Applications

Raymond Chow has been involved with the geosynthetics industry for over 15 years. Graduating with a First Class Honours degree in Civil Engineering at the University of Sydney, Raymond specializes in retaining wall designs, soft ground improvement, channel and slope protection, and on-site storm water management.

Raymond has been on various technical committees addressing geosynthetics, including testing, specification and durability issues.

Join our next session by emailing us at technical@polyfabrics.com.au
Case study on the new Sanctuary Cove project, a man-made sheltered quay area that needed a working platform for pavement construction.
Our customer secured the contract for a residential subdivision on Scrubby Creek Road at Browns Plains, south of Brisbane.
Coir logs have a number of applications they are well suited for but are often installed incorrectly resulting in a failure of some type.

HDPE Hydroliner®

Owned and managed by Sydney Water, Johnstons Creek is a concrete stormwater channel constructed in 1898 and one of Sydney’s earliest purpose-built stormwater drains. This project involves the naturalisation of the creek, located near Glebe in Sydney’s inner west.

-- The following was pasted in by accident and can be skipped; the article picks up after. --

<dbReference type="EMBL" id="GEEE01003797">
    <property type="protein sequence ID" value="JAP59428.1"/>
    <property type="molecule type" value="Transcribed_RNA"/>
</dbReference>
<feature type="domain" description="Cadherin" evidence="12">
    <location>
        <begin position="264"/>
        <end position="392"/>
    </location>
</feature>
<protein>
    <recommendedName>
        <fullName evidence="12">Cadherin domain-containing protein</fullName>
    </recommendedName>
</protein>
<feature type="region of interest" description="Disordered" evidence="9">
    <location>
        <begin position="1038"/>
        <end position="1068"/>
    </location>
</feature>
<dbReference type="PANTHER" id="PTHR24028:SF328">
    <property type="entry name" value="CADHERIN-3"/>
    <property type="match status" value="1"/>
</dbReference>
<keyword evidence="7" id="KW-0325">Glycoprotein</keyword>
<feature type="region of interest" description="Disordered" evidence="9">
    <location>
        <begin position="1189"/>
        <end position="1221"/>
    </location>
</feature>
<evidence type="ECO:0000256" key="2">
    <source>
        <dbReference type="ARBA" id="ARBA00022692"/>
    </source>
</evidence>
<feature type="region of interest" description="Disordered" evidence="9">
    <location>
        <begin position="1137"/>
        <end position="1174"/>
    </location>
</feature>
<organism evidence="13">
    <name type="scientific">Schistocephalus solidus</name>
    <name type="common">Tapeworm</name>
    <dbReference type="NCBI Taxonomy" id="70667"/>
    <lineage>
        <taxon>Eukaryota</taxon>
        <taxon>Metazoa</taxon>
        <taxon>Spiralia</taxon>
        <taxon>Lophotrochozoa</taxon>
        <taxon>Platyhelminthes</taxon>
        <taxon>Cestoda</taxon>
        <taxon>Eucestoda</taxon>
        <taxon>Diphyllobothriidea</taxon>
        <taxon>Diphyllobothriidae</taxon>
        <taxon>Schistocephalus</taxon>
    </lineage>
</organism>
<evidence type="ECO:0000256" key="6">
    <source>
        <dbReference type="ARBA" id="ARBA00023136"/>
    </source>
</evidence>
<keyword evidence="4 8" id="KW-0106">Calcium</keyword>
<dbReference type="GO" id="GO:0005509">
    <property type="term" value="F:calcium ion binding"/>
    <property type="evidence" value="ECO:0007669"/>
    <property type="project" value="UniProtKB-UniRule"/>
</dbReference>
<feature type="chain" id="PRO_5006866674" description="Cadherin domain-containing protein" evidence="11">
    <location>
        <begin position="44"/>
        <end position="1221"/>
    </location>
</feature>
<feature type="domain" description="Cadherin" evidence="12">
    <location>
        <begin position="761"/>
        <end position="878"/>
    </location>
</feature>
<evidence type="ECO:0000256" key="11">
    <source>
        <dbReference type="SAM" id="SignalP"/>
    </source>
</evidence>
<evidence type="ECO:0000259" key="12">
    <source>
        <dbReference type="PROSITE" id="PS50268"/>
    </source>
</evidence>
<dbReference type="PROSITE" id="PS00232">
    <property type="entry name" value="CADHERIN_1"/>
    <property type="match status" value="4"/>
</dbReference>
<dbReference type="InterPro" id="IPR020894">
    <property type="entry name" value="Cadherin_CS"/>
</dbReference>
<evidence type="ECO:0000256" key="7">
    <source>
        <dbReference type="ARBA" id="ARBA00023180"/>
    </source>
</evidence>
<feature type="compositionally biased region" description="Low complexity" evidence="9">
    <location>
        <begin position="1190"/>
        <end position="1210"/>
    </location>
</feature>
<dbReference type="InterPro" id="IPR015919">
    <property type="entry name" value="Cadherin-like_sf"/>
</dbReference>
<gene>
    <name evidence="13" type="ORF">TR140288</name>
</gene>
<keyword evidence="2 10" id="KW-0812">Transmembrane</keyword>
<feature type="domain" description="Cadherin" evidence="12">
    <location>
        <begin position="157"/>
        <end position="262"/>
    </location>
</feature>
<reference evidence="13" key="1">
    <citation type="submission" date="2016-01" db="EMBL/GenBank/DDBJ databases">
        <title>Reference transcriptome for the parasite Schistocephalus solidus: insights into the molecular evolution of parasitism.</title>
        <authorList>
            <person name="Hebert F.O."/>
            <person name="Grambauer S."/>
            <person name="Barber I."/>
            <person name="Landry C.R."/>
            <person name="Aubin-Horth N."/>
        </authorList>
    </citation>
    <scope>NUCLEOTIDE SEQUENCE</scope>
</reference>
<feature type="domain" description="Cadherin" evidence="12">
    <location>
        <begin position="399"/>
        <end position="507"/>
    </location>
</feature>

HDPE Hydroliner®

Owned and managed by Sydney Water, Johnstons Creek is a concrete stormwater channel constructed in 1898 and one of Sydney’s earliest purpose-built stormwater drains. This project involves the naturalisation of the creek, located near Glebe in Sydney’s inner west.

HDPE Hydroliner®

Owned and managed by Sydney Water, Johnstons Creek is a concrete stormwater channel constructed in 1898 and one of Sydney’s earliest purpose-built stormwater drains. This project involves the naturalisation of the creek, located near Glebe in Sydney’s inner west.

Product Enquiry